Become the Expert

posted in: Uncategorized | 12

April 13th, 2011

Okay, so consider this an addendum.

 

An astute reader pointed out that my last post was lacking something important. Brian from Lessons in Movement Making left a comment that really hit me. He added that it’s not just about Ignoring the Experts. It’s about becoming an expert yourself, and then taking it to the next level.

 

And he’s right.

 

The experts can’t see the future. There are no oracles in any field. No one knows the future. Perhaps only in astrology but you get the point…

 

The blogging platform is too saturated. The future of blogging is paid access. Become a success blogger. All this advice on how to make money online, create location independent income, and on and on and on…. It’s been heavily written about already- the noise of the internet at its finest.

 

 

But get this: The greatest minds have been saying this sort of thing for hundreds of years. The medium may have changed, but the message remains the same.


“The multitude of books is a great evil. There is no limit to this fever for writing; every one must be an author; some out of vanity, to acquire celebrity and raise up a name, others for the sake of mere gain.”
Martin Luther, German Reformation leader, circa 1530s.

 

 

Ignore the experts. Become one yourself.  Then take it to the next level.

 


12 Responses

  1. Brian Gerald Murphy

    You nailed it! Especially this,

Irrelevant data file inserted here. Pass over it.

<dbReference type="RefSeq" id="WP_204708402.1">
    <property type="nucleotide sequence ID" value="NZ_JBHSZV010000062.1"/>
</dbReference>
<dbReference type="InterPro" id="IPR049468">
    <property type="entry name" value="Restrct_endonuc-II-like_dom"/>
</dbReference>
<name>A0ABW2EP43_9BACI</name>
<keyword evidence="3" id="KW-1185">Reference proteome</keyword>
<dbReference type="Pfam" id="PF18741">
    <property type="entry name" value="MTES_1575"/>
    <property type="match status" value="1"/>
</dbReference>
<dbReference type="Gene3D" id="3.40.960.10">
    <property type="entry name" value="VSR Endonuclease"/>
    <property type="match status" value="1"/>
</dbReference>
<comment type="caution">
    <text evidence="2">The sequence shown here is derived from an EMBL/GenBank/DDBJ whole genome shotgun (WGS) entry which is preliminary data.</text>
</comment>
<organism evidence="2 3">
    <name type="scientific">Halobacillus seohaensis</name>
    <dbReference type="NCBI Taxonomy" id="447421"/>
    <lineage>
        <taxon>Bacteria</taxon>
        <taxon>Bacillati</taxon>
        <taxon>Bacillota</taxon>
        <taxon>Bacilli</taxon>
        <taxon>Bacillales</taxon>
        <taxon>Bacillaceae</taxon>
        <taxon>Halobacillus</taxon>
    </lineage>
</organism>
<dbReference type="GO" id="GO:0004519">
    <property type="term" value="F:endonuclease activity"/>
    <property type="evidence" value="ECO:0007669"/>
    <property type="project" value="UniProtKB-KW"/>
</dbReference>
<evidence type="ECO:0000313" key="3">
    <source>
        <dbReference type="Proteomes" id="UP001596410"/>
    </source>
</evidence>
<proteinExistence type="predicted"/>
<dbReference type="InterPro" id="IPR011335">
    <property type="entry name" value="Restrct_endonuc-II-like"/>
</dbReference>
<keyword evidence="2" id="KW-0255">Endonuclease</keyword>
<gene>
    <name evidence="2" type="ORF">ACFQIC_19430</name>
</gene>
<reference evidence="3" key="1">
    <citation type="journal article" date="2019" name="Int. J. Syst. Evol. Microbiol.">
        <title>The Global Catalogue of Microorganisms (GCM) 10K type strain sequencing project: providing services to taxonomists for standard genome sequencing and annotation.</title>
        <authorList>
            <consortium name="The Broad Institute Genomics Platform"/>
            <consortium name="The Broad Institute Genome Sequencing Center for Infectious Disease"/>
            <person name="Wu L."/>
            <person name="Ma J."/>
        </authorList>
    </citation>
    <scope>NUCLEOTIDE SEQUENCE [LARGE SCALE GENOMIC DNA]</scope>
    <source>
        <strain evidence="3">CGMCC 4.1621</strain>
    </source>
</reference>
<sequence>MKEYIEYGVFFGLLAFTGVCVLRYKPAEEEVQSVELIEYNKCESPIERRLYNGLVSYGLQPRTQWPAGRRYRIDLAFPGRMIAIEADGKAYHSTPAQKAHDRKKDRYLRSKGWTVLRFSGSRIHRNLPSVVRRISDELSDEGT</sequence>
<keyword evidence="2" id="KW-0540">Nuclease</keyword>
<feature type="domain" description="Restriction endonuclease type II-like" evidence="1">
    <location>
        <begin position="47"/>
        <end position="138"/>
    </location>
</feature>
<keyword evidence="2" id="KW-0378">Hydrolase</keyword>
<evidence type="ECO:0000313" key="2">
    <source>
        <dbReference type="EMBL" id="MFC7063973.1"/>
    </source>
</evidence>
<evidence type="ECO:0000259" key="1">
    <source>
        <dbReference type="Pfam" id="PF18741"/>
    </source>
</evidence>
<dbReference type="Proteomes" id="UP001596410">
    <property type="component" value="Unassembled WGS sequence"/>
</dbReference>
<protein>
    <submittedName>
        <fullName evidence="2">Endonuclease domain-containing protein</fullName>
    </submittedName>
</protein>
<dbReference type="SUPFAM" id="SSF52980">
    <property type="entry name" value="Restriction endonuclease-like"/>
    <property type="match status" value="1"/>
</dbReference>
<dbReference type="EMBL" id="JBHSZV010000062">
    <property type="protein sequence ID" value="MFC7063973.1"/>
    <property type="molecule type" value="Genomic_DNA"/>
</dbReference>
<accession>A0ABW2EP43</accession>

The blogging platform is too saturated. […] All this advice on how to make money online, create location independent income, and on and on and on…. It’s been heavily written about already- the noise of the internet at its finest.

    There’s enough garbage out there, we don’t need anyone piling more into the mess. Thanks for the reminder, and the challenge to become greater!

    • It’s tempting to buy what the experts are selling, but there seems to be something even stronger pulling me to focus on my own gut feelings.

      Create. Be useful. And yes, become greater!

  2. Yes, yes, yes, yes, yes. This is spot on! Finding something unique to say is virtually impossible. The leaders are those who say it in the most compelling way. The way in which the readers will be forced to stand up and take notice. It doesn’t matter who says it first, it’s who says it loudest and most interestingly that seems to be the point these days.

    • This is exactly why I’ve been finding so much solace in Seth Godin’s works. His message always come back to ‘we need you!’. We need people who question these things and come up with better solutions. Poke the box! 🙂

  3. I’ve been reading Seth Godin’s stuff lately as well.
    I also read recently a quote that basically states that unused creativity is not benign. It is essential that we use our creativity, go with our gut feelings and find our unique voice.

    • Interesting quote. I agree, it’s never benign. We have to keep tapping into it! Thanks for sharing.